Photo by Dave Phillips on Unsplash

I'm not sure where they come up with these "holidays" but today's National Creative Ice Cream Flavors Day … although I can't remember the first time I had a creative ice cream flavor. Growing up on Long Island in the 1960s, my ice cream memories are of your traditional flavors bought in non-descript half-gallon rectangle cartons (not even tubs) from the grocery store. Or, as a special treat or celebration, a coffee ice cream soda (not sure you'd consider "coffee" a "creative flavor") at Krisch's in downtown Massapequa, Long Island (it's still there!). Occasionally, I'd get an ice cream sundae at Friendly's, but I wasn't overly creative – vanilla ice cream, chocolate sauce, whipped cream, and extra cherries.


I guess, in those days, the closest thing to "creative" ice cream was spumoni which was an odd combination – layers of cherry, pistachio, and either vanilla or chocolate ice cream with what, at the time, I thought were "mystery items" but only years later did I learn were dried fruit and nuts. Regardless, it was one of my favorites, although my mom rarely bought it, and I think it may have been because I was the only one in my family who liked it.

Anyway, I may not remember when truly "creative" ice cream flavors appeared in my life, but I'll never forget the first time I went to Ben & Jerry's in Burlington, Vermont. Back then, they only had that one location, but we always made sure to stop there (often more than once) on our frequent trips to Vermont. Many years later, when I visited their factory in Waterbury, Vermont, they were no longer a local secret and were known for making some of the most creative and delicious ice-cream combinations. Ever. (For the record, my favorite's the very popular and very yummy Cherry Garcia, which has a fascinating backstory.)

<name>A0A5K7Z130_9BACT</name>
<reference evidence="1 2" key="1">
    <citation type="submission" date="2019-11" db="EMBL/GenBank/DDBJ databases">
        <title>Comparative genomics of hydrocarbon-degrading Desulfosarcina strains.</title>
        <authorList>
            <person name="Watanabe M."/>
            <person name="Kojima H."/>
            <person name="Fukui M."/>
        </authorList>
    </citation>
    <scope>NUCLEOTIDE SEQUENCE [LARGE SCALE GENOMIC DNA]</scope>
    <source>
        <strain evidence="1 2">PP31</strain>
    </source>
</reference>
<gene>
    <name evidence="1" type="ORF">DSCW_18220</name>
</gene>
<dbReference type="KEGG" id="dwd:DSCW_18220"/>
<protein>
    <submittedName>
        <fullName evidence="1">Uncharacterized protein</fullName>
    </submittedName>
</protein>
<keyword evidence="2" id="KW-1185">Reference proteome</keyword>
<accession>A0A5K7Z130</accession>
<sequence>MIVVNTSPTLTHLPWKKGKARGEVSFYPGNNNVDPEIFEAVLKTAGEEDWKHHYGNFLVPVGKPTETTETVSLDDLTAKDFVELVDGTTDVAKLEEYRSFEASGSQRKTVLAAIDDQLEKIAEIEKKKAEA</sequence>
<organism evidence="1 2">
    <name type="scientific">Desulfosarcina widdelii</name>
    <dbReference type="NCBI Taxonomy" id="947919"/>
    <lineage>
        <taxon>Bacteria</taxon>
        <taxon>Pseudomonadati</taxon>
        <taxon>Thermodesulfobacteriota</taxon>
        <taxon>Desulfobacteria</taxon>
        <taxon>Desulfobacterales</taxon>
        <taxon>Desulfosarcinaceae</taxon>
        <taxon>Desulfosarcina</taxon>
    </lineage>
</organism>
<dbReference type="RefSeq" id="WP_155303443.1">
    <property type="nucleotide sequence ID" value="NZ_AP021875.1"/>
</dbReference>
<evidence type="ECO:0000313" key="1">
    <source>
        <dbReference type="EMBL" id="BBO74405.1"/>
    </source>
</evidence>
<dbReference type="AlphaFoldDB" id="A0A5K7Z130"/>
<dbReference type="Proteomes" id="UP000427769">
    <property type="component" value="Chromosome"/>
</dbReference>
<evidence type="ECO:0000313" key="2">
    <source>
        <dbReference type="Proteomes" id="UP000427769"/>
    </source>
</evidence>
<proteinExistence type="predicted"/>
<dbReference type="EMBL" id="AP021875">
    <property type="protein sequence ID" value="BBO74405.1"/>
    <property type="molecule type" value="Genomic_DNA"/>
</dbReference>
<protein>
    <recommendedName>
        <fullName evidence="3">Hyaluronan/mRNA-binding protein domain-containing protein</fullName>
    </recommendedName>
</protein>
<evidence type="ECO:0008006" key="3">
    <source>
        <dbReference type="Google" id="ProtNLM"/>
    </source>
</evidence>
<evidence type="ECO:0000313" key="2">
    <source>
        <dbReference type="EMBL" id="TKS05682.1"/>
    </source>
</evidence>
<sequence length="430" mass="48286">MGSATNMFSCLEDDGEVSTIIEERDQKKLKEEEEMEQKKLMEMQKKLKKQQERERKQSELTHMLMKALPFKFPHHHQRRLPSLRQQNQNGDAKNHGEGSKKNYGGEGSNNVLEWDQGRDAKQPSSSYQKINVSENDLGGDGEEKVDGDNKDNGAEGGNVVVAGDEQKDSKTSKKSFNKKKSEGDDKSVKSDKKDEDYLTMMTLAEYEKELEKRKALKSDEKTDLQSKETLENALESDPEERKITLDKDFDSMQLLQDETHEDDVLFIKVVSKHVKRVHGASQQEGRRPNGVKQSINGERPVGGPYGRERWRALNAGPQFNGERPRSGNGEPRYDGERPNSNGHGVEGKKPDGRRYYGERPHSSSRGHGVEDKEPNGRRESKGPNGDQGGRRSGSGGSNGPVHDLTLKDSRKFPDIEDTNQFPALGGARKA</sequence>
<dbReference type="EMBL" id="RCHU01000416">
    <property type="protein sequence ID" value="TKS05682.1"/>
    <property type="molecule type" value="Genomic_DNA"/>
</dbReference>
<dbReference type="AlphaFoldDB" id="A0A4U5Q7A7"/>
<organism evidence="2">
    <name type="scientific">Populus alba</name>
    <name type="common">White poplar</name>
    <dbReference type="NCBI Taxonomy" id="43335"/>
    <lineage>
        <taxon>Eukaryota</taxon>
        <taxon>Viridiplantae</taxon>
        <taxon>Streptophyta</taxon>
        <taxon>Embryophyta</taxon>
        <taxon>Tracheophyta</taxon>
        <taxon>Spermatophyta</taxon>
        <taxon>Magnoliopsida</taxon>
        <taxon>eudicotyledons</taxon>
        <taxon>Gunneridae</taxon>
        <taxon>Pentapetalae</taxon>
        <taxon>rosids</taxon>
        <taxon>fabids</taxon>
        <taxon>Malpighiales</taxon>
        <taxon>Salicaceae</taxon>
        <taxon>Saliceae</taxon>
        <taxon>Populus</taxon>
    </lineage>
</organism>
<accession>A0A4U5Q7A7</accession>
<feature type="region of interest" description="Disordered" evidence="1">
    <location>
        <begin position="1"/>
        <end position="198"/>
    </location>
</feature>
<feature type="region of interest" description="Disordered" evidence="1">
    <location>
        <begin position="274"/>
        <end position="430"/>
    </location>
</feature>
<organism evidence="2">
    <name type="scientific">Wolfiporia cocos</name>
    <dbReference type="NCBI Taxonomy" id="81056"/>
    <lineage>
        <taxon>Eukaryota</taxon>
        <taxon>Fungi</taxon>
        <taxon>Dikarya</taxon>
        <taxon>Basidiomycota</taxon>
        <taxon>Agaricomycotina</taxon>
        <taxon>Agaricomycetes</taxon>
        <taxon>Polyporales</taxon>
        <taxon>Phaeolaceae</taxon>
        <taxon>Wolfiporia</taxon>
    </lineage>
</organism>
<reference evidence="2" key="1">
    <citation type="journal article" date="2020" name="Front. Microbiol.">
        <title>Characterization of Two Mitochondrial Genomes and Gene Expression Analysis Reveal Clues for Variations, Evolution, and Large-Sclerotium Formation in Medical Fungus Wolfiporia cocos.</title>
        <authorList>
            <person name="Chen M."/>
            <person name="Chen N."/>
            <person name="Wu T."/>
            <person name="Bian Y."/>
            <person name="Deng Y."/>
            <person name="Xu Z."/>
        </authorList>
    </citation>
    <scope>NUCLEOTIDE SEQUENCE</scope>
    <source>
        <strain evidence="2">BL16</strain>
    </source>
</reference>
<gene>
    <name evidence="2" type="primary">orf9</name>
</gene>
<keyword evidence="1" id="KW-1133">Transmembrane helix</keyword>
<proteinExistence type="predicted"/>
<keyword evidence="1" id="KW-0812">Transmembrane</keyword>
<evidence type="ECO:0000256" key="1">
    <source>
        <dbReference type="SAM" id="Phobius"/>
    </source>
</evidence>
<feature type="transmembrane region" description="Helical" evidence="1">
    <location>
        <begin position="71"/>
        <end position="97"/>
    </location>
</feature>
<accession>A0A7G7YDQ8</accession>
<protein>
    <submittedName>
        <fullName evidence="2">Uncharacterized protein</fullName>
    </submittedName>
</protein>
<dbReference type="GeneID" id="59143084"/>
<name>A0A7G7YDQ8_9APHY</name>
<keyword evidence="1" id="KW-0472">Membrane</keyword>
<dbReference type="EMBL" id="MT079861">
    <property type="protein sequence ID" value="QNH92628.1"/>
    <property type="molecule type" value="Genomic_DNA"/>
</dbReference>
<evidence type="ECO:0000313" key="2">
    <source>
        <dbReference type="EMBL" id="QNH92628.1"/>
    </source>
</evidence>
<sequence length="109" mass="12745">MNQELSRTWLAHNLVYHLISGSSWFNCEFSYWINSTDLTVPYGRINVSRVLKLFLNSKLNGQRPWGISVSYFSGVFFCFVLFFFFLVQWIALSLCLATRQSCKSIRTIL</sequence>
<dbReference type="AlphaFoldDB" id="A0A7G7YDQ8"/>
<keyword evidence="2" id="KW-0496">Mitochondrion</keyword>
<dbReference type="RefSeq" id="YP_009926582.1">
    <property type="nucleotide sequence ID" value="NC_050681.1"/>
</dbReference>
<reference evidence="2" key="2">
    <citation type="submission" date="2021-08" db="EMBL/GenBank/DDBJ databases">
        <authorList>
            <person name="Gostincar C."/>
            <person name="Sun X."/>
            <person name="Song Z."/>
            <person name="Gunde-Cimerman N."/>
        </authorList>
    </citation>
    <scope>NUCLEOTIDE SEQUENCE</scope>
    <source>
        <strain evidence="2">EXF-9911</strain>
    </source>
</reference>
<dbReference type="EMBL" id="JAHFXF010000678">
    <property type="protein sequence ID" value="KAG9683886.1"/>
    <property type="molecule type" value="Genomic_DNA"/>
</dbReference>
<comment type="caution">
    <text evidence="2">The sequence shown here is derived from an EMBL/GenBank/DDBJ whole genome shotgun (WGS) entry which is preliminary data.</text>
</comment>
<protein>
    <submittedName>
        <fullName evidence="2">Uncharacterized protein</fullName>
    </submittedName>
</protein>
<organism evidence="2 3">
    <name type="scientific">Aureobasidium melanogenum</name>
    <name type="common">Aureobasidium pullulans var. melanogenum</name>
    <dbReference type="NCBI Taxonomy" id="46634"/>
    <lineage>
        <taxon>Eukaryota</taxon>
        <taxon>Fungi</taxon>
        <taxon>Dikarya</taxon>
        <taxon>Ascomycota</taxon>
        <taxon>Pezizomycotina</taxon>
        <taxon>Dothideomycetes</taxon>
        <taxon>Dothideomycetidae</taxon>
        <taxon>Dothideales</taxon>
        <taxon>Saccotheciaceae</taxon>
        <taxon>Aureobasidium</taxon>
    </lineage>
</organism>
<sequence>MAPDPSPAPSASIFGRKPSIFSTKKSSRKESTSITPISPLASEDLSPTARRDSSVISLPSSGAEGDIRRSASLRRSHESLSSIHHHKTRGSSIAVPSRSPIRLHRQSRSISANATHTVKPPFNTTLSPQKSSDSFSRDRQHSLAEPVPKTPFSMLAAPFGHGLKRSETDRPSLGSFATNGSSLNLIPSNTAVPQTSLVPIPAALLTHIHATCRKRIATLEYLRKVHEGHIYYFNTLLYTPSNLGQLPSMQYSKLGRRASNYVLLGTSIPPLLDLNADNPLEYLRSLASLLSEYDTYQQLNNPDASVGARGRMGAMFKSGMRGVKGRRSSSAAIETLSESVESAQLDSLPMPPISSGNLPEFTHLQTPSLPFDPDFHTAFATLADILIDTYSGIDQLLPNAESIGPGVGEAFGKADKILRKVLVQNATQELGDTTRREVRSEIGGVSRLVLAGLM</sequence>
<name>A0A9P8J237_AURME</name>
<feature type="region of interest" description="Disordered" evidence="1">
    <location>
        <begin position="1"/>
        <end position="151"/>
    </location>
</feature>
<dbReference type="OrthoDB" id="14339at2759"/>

Regardless, I couldn't help but wonder what my sister, the self-proclaimed "selfish and shallow" size 2, who rarely eats sweets, would have to say about ice cream "creativity" …

I know very little about "creative" ice cream flavors, as on the rare occasion I eat ice cream, I prefer traditional flavors. Although, as a kid, I loved ice cream sandwiches, which I guess required creativity to invent. However, I do know that when Ben & Jerry's needed to raise cash to build a manufacturing plant, they wanted to find a way to share their success with Vermonters and discovered a little-known clause that allowed them to establish a Vermont-only public stock offering. Now that is creative ice cream (making).
Photo taken by Black

Although I have subscriptions to The New York Times and The Wall Street Journal (thanks to Black), it's primarily for their arts sections, as I love their coverage on movies, theater, and TV. I try to quickly leaf through the other sections (I feel guilty just sending it straight to recycling) in case there's anything that might be remotely interesting or relevant to Red & Black. But I never expected memories of my high school senior prom to come flooding back … thanks to the business section of The Wall Street Journal.

It brought me back to the spring of 1980 (yes, I'm that old), and as my high school graduation rapidly approached, so did the senior prom. I wasn't dating anyone, and even though it was "back in the day" when girls didn't ask boys out on a date, I decided to invite Carlo, a boy I was good friends with, although I definitely "like liked" him. All girls reading this will know exactly what I mean. For boys, well, you can probably figure it out.

Anyway, I summoned up the courage and asked, and much to my surprise, no make that shock, he accepted. So, you may be thinking, ok, well, this all sounds pretty normal and uneventful, even if it was decades ago. What's the big deal? And what could this possibly have to do with a newspaper article?

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